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Florida Rejects Social Studies Topics on Communism, "Taking a Knee"

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tags: Florida, social studies, critical race theory, Ron DeSantis



Florida initially rejected 81 percent of new K-12 social studies instructional materials publishers submitted to be included on the state’s adoption list for K-12 teachers to use in their classrooms, the administration of Gov. Ron DeSantis (R) announced Tuesday. Officials worked with some publishers to make changes and wound up rejecting only 35 percent.

Education Commissioner Manny Diaz Jr. released the approved list of materials that are aligned to state social studies curriculum standards for every grade. A statement from the Education Department said that 66 of the 101 submitted materials have been approved to date but that initially only 19 made the cut. The department said it had spent the past month working with publishers to change what it called “inaccurate material, errors and other information that was not aligned with Florida law.”

The move is the latest move by DeSantis and the state legislature to limit what students can learn and teachers can teach about high-profile topics. Last month, they expanded an existing ban on the teaching of gender identity and sexuality in kindergarten through third grade to include all grades in K-12 public schools. A different law restricts what teachers can say about race and racism in the United States in what state officials said was in part an effort to ensure that students don’t feel guilt about their race because of historical events. Last year, the administration rejected 41 percent of math textbooks submitted by publishers in part because they “contained prohibited subjects,” including critical race theory.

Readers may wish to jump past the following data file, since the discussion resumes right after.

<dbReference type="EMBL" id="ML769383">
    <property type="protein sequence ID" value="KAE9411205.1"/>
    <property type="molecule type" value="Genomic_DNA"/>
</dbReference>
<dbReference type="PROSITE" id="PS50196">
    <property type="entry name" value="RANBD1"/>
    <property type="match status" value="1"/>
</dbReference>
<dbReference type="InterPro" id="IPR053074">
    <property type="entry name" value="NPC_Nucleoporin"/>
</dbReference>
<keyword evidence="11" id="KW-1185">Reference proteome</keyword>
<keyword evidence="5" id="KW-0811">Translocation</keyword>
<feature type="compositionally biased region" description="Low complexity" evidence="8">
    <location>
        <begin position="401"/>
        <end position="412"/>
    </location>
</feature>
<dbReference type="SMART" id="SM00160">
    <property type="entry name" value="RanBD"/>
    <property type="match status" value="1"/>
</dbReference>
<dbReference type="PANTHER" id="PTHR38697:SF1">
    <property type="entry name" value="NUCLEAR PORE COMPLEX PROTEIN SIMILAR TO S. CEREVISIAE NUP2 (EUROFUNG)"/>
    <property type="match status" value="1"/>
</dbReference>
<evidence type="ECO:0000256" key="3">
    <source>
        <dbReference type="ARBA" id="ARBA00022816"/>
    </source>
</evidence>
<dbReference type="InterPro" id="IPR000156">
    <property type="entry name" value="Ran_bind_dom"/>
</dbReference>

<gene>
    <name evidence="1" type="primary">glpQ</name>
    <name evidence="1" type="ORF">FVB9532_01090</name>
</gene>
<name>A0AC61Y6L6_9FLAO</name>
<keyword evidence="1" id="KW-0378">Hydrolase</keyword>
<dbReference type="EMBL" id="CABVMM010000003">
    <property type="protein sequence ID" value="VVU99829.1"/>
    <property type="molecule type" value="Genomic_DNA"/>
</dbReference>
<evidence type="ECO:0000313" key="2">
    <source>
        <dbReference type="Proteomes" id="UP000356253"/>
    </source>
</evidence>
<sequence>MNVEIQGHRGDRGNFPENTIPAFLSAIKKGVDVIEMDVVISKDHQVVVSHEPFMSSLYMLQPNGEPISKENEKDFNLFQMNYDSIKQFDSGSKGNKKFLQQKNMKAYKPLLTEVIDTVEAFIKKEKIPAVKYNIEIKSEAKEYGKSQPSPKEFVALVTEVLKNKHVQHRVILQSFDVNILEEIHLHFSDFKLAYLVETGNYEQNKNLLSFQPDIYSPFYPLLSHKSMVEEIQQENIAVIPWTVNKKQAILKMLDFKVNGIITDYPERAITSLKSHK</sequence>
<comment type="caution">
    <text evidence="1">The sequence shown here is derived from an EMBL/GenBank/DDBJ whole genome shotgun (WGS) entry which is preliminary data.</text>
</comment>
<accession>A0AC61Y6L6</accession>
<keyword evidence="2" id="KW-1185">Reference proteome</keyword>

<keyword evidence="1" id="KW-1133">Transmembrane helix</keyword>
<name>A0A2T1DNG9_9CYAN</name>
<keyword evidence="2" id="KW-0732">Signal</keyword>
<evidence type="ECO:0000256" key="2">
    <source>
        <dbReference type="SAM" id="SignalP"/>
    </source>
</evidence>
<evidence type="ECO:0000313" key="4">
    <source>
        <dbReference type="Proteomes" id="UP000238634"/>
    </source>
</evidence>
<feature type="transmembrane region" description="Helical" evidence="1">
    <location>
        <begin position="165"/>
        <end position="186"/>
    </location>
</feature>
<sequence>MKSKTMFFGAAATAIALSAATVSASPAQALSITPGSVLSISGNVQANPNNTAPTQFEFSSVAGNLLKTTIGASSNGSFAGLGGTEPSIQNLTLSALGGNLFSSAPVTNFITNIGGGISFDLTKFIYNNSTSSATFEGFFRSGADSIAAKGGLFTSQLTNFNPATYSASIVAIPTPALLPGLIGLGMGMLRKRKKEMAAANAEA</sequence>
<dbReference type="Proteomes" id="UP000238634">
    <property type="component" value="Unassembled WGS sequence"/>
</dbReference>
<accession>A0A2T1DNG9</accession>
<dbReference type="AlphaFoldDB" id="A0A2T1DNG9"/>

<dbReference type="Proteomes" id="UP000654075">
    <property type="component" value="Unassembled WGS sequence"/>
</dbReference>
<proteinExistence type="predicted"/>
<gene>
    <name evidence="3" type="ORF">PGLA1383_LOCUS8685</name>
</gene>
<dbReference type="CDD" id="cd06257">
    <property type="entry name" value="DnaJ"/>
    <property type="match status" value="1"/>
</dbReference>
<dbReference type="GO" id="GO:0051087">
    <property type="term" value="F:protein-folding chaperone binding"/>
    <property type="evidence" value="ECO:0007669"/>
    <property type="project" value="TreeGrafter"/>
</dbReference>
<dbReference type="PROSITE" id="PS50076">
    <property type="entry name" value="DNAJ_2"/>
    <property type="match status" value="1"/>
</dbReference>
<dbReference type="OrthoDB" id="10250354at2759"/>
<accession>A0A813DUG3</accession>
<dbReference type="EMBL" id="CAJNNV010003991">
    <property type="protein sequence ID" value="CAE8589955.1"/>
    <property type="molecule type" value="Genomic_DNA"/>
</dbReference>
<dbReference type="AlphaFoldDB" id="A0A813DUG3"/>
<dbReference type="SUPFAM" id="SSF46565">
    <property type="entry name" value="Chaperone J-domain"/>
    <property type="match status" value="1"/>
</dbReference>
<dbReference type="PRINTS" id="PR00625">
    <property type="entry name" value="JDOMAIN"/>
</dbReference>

In a statement, Diaz said that material used in the classroom should “focus on historical facts and are free from inaccuracies or ideological rhetoric.” Critics say the DeSantis administration is trying to suppress difficult truths about America’s past and present, and some slammed the restrictions of social studies materials.

“Educators in Florida want to be free to teach a complete and honest history. The continued attempt to hide and whitewash part of our history is not only unethical, it is un-American,” said Florida Education Association President Andrew Spar. “These efforts are making our state less competitive academically and economically. Teachers are trusted professionals and must be allowed to do their jobs.”

 

Read entire article at Washington Post

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